# Mechanics of missing value imputation

I’m having a hard time understanding what goes on under the hood during missing value imputation. I understand that we set priors (usually using a normal distribution) and then use the non-missing data as the likelihood. However, what’s really confusing me is why each missing value in the output gets its own mean and standard deviation. Since these values are missing, there’s nothing really differentiating them, so why would the mean and standard deviation not be the same for all the missing values?

It depends on what the other inputs to the likelihood/sampling distribution are. In the very simple case that the likelihood just has a scalar mean, then all of the missing values would have the same mean and standard devation:

``````fake_data = np.random.normal(2, 5, size=100)
fake_data[:3] = np.nan

with pm.Model() as m:

mu = pm.Normal('mu', 0, 10)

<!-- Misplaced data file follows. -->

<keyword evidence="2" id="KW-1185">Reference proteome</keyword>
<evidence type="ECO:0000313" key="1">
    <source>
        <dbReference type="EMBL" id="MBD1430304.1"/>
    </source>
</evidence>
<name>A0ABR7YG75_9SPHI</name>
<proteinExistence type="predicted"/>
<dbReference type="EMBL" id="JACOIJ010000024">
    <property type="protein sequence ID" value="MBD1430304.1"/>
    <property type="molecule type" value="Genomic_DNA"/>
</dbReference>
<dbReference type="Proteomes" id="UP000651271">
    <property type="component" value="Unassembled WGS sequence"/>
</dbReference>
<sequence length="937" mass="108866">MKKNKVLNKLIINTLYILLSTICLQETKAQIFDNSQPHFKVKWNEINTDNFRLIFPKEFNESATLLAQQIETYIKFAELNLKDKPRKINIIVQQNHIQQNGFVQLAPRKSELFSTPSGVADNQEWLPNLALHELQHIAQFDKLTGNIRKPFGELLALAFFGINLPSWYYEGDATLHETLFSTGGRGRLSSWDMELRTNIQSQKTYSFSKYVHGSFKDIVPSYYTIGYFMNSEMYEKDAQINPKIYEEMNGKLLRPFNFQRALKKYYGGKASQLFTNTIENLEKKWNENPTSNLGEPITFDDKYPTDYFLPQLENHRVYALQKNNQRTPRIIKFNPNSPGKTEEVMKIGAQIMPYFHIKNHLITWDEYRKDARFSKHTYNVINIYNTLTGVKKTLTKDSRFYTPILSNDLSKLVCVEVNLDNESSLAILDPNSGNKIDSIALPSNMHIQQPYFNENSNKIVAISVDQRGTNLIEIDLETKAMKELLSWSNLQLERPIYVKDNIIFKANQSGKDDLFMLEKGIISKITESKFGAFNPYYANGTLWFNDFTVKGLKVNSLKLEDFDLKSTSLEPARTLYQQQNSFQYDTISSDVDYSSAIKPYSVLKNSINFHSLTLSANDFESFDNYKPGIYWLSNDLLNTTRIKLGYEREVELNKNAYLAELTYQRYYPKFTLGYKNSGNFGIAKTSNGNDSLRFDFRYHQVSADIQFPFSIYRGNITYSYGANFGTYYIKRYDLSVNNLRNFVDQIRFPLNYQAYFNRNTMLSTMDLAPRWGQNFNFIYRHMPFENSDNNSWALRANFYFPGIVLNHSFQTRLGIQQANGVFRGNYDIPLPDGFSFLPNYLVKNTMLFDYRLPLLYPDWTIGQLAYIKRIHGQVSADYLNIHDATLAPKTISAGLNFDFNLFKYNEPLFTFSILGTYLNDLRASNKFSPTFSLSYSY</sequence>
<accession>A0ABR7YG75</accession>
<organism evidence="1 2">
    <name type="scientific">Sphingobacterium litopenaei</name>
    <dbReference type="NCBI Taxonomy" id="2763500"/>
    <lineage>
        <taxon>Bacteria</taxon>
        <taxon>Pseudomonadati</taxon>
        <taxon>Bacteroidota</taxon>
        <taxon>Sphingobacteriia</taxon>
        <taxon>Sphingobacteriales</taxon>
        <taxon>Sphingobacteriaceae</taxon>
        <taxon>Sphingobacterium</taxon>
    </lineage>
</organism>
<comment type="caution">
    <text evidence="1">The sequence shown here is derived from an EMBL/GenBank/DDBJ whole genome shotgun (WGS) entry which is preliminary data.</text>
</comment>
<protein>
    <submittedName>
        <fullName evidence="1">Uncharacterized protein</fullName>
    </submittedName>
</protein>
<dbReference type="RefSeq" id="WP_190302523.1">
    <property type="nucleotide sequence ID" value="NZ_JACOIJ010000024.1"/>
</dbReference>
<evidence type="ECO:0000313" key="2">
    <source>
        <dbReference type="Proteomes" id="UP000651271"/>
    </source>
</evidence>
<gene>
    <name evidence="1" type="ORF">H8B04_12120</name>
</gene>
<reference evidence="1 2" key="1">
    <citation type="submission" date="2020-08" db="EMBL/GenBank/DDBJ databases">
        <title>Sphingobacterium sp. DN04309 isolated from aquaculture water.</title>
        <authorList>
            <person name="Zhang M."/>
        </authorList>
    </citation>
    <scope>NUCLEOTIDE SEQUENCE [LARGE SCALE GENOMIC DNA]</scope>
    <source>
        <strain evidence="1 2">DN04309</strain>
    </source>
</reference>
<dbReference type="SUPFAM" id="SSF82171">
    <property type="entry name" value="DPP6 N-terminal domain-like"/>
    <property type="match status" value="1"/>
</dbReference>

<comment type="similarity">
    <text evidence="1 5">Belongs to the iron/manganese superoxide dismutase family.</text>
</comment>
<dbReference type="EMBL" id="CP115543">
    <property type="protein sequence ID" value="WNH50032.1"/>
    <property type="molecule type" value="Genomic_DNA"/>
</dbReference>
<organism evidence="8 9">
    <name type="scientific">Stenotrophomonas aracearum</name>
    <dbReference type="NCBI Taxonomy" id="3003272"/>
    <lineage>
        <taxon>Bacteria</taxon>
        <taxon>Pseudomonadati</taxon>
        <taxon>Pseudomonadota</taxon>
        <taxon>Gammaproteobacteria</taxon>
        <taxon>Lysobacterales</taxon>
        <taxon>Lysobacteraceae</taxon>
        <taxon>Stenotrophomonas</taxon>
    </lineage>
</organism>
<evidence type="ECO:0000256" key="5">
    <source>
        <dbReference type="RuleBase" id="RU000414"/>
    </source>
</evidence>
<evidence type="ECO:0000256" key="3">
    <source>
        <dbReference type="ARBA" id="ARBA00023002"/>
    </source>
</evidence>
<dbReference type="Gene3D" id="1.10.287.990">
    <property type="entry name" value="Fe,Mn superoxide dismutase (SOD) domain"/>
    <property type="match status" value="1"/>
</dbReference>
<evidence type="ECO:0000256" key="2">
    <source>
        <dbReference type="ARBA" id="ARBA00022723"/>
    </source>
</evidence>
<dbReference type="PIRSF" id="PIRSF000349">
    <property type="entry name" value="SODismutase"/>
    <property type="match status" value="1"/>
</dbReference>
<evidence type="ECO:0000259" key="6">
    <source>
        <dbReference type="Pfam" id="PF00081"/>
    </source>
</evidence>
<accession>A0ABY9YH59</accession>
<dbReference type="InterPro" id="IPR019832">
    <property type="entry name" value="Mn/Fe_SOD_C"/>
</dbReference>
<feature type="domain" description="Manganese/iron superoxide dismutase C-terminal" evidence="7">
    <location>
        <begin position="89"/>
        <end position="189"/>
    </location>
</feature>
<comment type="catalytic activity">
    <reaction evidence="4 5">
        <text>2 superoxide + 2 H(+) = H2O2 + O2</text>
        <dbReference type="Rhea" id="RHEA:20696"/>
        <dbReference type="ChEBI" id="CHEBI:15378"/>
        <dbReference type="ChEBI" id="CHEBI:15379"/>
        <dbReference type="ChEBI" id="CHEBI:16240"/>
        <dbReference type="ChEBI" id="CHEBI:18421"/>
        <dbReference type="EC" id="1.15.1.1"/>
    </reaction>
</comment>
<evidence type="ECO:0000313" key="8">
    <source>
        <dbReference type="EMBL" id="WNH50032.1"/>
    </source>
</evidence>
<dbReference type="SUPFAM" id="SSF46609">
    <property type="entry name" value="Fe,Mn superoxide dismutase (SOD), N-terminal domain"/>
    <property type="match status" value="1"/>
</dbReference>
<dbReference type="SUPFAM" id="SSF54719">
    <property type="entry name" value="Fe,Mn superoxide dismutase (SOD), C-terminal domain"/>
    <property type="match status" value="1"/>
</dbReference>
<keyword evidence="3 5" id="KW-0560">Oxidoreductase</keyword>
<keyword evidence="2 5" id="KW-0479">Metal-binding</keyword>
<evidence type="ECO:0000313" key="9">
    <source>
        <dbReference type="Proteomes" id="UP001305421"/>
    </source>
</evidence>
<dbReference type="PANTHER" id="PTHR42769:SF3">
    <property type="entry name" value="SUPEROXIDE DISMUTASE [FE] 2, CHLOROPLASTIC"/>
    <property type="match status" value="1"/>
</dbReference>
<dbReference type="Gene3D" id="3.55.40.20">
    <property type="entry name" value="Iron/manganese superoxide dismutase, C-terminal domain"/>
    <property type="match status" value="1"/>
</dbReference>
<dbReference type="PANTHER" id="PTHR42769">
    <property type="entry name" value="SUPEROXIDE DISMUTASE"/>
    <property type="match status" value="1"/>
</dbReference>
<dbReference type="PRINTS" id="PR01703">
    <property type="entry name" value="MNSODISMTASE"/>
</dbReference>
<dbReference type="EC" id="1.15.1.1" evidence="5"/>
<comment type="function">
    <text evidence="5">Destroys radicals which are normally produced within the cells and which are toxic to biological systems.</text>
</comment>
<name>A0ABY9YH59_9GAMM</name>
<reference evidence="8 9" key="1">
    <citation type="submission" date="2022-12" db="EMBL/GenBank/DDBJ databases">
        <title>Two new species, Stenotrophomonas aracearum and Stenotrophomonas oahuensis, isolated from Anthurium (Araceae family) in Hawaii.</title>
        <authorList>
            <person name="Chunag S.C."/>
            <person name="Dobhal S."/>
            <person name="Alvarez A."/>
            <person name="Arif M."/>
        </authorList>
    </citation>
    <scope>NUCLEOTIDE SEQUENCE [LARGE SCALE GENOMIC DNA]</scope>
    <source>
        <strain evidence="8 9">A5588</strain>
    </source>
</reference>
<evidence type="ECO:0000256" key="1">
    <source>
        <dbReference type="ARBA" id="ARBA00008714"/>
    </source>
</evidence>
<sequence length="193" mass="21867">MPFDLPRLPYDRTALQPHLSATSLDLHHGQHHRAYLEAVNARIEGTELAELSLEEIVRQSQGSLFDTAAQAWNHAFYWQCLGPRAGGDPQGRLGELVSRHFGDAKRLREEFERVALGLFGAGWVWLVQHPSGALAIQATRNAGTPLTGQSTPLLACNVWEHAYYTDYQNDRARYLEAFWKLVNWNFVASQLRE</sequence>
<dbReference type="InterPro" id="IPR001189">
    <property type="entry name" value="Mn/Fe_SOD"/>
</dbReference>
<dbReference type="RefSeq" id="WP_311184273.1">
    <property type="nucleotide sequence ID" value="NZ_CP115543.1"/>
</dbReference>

sigma = pm.HalfNormal('sigma', 20)

x = pm.Normal('x', mu, sigma, observed=fake_data)

trace = pm.sample(2000, cores=2)
``````

So if we look at the posterior of the three missing values in this dataset:

If I ran the sampler longer they would converge to the same values.

However, in many models the mean might be a linear model or some other hierarchical structure with covariates, where the expected value would generally be different for every observation, in which case we would not expect the imputed values to be the same.

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Thanks for the example, I understand the explanation partly. Regarding different values when we have a hierarchical structure, why would the expected values be different for every observation? We don’t have the observation, so don’t know which group in the hierarchy the value belongs to. So we would assign the same expected value based on the weighted average of the effect of each group with the probability of the missing value being in the group.

You can have predictors at the hierarchical levels as well, but if your truly don’t have any information that distinguishes them, then you’re correct that they will all be the same.